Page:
What are the risks of DEI noncompliance?
But let’s look at the flip side of the benefits argument. Culture change costs money; are there significant risks and costs if an enterprise decides to not invest in DEI compliance and training? There absolutely are.
This is obvious: Regulators have, for years, been look for companies to demonstrate they’re investing in equality of hiring and opportunity as part of promoting a fair and equitable workplace. So it won’t be surprising to see even more regulation or enforcement.
Employee attrition, falling productivity, and sliding morale
Employees who endure harassment or discrimination, or are aware it’s going on, are likely to leave. That can cost a company a significant amount of money, both in terms of replacing them any legal challenges that may arise. Just as Fox News about the costs of a toxic workplace culture. Even if employees don’t walk, there’s damage to productivity and engagement.
Management and governance continuity risk
See Fox News again, or any number of other firms where officers and executives have been forced to depart due to violations of DEI policies or legal and regulatory challenges. Losing leadership and experience at all levels of an organization can be harmful to business success.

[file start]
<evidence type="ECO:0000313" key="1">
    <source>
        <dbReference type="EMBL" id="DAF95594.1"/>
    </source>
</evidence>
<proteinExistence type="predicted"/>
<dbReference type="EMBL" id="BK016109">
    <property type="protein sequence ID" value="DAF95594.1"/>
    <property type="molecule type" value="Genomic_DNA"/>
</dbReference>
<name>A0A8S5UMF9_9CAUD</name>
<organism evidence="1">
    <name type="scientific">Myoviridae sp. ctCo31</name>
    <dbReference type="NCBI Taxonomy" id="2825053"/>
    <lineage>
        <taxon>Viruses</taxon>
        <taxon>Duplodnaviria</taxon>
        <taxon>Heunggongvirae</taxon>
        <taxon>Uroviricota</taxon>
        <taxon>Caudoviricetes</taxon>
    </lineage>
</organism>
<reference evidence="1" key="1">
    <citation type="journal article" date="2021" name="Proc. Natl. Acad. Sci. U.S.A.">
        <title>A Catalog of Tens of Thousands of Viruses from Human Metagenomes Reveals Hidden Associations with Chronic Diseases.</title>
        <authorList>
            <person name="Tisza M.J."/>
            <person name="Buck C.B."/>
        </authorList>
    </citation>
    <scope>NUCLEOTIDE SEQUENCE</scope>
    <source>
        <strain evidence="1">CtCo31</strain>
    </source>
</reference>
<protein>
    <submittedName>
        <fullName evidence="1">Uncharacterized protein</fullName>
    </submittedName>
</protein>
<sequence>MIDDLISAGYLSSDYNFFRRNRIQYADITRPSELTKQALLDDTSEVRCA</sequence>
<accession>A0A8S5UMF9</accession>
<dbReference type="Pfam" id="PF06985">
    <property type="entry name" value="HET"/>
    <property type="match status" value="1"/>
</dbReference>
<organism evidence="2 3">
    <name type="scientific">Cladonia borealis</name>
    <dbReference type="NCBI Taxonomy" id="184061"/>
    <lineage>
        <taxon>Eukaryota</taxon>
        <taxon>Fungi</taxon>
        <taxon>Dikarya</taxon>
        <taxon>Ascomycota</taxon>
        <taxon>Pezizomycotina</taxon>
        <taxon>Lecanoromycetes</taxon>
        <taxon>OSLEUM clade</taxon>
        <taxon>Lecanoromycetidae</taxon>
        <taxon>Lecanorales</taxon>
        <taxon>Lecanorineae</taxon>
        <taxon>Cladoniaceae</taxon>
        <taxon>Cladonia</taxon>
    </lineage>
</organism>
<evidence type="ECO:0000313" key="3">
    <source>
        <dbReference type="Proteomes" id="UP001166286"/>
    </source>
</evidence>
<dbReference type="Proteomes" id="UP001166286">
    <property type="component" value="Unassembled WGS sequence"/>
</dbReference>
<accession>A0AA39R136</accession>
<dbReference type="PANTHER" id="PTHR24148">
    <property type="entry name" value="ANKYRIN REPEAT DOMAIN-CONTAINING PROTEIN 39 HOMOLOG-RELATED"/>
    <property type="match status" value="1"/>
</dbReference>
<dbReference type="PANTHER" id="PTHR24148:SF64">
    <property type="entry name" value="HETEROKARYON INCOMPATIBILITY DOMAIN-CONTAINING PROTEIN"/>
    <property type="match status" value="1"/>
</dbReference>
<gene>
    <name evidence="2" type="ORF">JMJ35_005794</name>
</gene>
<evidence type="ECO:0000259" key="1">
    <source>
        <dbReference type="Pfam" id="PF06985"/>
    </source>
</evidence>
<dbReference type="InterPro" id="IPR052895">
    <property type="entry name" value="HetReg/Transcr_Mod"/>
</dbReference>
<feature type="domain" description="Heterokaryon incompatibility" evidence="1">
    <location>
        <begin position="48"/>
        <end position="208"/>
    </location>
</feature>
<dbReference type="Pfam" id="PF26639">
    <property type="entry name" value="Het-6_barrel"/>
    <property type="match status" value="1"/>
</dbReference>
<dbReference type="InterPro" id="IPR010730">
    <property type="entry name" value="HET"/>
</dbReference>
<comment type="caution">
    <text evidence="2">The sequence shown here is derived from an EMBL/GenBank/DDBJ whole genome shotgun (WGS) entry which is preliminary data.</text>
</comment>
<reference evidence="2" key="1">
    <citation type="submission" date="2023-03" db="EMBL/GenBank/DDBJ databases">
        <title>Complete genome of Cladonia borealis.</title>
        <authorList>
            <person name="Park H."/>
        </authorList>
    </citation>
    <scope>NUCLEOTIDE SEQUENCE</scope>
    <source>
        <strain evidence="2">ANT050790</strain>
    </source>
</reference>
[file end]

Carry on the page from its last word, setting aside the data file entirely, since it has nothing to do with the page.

Reputation and brand risk
Your stakeholders, the media, and regulators all expect a company to prevent harassment, and make improvements around DEI. But failing to do so creates the risk of permanent or at least lasting damage to your reputation and brand equity in the marketplace. It’s why Aunt Jemima was retired, after all.
Market share erosion
If you lose brand standing, you’re going to lose sales, period. It’s why no company can afford to stand pat on DEI, because the expectations of the market and stakeholders have swung: they expect, even demand, action.
Legal departments are driving DEI in the legal industry by insisting on supplier/partner compliance with DEI initiatives. If you’re not on board with that, you’re going to lose that client, and this will probably become more prevalent across more sectors of the corporate world, not just the legal ecosystem.
Vendor network risk
It’s not only about your own policies and culture; the market or regulators may hold you accountable for the failures of your suppliers. Or key suppliers may even have a hard time countenancing you as a customer if you’re guilty of infractions that might drag them down, too.
Not dealing with DEI matters and allowing harassment to continue can drive up your insurance costs.